— Insider’s Guide to Selling Short Fiction in 2018/2019 (Starts April 8th)
— Insider’s Guide to Writing Successful Space Opera (Starts April 8th)
— Insider’s Guide to Writing Serial Fiction (2,000 word parts of a novel) (Starts May 6th)
–— Insider’s Guide to Writing Detective Fiction. (Starts May 6th)
$300 each, limited to ten writers plus lifetime subscribers. One time workshops. They will not be regular. Sorry. These will fill so don’t wait for the last minute on these. And yes, you can use your credits.
MARCH REGULAR WORKSHOPS…
They all just started. Still time to jump into any of the workshops.
Sign up directly through Teachable or if you have a credit, write me.
Class #25… Mar 6th … Depth #3: Research
Class #26… Mar 6th … Author Voice
Class #27… Mar 6th … (empty slot)
Class #28… Mar 6th … Writing into the Dark
Class #29… Mar 6th … Writing Fiction Sales Copy
Class #30… Mar 6th … Writing and Selling Short Stories
Class #31… Mar 7th … Depth in Writing
Class #32… Mar 7th …(empty slot)
Class #33… Mar 7th … Cliffhangers
Class #34… Mar 7th … Pacing Your Novel
Class #35… Mar 7th … Novel Structure
Class #36… Mar 7th … Writing Fantasy
April workshops now also available on Teachable and I have the schedule through June up now. Some new regular workshops will be added into July, but nothing new over the next few months in the regular workshops.
All the new stuff will be in the Pop-Up workshops and Insider’s Guide Series of Workshops for the next two months.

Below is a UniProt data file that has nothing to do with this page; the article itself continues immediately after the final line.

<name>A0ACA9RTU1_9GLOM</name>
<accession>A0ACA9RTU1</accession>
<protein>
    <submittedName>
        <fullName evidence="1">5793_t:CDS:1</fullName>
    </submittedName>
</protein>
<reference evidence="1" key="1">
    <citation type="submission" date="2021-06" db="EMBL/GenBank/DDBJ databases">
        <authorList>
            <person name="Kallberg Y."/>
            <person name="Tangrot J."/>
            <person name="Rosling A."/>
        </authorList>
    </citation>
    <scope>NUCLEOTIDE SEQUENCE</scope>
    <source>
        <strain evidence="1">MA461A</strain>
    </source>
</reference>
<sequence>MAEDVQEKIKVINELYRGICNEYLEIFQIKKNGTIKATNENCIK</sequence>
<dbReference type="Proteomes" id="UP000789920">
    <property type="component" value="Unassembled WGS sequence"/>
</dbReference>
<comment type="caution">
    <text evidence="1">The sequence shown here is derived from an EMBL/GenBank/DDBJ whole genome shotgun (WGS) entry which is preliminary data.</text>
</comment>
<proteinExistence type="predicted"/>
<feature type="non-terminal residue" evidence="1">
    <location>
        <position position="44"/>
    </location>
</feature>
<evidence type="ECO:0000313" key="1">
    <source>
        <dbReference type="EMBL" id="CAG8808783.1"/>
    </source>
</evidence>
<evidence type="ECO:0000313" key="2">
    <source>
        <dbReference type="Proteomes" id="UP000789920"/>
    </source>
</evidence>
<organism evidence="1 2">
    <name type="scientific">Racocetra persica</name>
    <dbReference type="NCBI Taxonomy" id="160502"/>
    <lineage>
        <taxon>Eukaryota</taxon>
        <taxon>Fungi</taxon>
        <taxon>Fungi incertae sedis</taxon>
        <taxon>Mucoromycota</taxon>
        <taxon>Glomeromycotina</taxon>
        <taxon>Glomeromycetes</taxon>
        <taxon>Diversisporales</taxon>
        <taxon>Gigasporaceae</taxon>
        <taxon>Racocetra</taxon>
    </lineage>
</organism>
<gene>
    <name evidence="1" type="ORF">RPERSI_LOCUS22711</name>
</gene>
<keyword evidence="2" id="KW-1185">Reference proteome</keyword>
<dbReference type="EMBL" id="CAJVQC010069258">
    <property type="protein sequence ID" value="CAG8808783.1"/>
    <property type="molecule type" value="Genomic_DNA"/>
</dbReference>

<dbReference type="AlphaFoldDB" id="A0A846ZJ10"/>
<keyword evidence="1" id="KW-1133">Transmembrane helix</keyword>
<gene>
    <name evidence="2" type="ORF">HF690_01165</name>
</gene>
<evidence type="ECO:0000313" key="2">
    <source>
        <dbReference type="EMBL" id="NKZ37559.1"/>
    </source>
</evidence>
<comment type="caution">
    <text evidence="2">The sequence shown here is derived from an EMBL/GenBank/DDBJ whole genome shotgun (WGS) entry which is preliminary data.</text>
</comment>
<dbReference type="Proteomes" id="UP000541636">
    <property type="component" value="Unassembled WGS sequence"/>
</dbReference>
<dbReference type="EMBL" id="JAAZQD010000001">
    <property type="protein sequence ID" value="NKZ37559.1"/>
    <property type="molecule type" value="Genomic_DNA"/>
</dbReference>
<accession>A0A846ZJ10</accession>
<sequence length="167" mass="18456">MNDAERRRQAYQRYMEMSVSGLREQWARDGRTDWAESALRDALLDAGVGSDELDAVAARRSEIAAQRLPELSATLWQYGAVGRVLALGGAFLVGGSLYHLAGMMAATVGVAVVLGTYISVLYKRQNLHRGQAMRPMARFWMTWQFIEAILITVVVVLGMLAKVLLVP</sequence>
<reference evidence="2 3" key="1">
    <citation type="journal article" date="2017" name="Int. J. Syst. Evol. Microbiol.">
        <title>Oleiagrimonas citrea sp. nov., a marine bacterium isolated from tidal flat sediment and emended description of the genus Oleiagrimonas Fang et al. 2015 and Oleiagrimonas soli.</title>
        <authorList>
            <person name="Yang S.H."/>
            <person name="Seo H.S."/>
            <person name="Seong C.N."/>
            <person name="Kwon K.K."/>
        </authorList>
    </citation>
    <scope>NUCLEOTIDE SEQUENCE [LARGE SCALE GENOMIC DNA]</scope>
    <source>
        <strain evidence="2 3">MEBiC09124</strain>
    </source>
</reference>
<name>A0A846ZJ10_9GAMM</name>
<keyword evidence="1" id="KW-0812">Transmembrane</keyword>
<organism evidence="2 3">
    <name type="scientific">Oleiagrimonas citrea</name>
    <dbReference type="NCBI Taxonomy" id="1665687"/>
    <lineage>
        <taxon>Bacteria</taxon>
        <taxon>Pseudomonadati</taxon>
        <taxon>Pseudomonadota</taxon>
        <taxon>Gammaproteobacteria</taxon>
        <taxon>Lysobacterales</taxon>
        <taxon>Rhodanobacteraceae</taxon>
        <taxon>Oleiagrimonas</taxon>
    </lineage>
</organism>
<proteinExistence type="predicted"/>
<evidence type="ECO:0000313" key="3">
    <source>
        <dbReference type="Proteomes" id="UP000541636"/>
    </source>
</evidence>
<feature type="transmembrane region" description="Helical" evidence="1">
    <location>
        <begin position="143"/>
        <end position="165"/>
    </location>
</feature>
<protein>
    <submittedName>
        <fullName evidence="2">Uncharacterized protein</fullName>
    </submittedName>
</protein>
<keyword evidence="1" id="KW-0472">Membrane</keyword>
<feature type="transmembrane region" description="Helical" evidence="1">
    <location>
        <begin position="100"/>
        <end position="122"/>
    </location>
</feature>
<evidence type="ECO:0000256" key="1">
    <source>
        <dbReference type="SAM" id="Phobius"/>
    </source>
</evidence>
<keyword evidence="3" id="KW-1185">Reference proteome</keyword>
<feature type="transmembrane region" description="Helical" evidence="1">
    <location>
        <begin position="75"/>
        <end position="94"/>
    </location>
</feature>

I’m still playing catch up on The Voice since the winter/spring season always starts during the Anthology workshop. *g* Just finished watching the guy who sang “My Girl.” That was simply stunning. Talk about an original, emotional, heart-felt take on that song. No belting out lyrics, no trying to impress anyone with an over-the-top performance. Just a singer, a keyboard, and an emotional connection that came through loud and clear. No wonder he got an almost immediate four-chair turn. Wow.
Yeah. I learn a lot as a writer watching The Voice. And one of the best lessons? Emotion trumps technical prowess every time.
100% Annie. Emotion always wins over perfect grammar and pretty sentences.
I once heard a quote along these lines, which was attributed to Ezra Pound (though I haven’t been able to verify)…
ONLY EMOTION ENDURES
I made up a computer desktop background image with it so I can see it often.
When you re-read a book that really grabbed you and start to see some of the “flaws” (aka, the emotion and the voice) in it, it really drives that point home.
When a book really grabbed you and worked, to you that should be a perfect book. Of course there is no perfect book, but to each of us readers, there are perfect books. So we writers can just do the best we can and move on and let the readers decide.
LInda Maye Adams
Years and years ago, on Star Search (with Ed McMahon), there was a singer who won week after week. He was fantastic singer with a lot of range, and I remember that no matter how fancy his costume was, he wore sneakers. He got to the end of the season and won it all, which landed him a record contract.
And it didn’t sell. He was a fantastic singer, but he was like all the other singers. There was nothing special about him. So he disappeared pretty fast after his big win.
Yeah, that tended to happen on that show. It was a lot of hype type of show. No focused on the voice and making these your professionals into long-term professionals.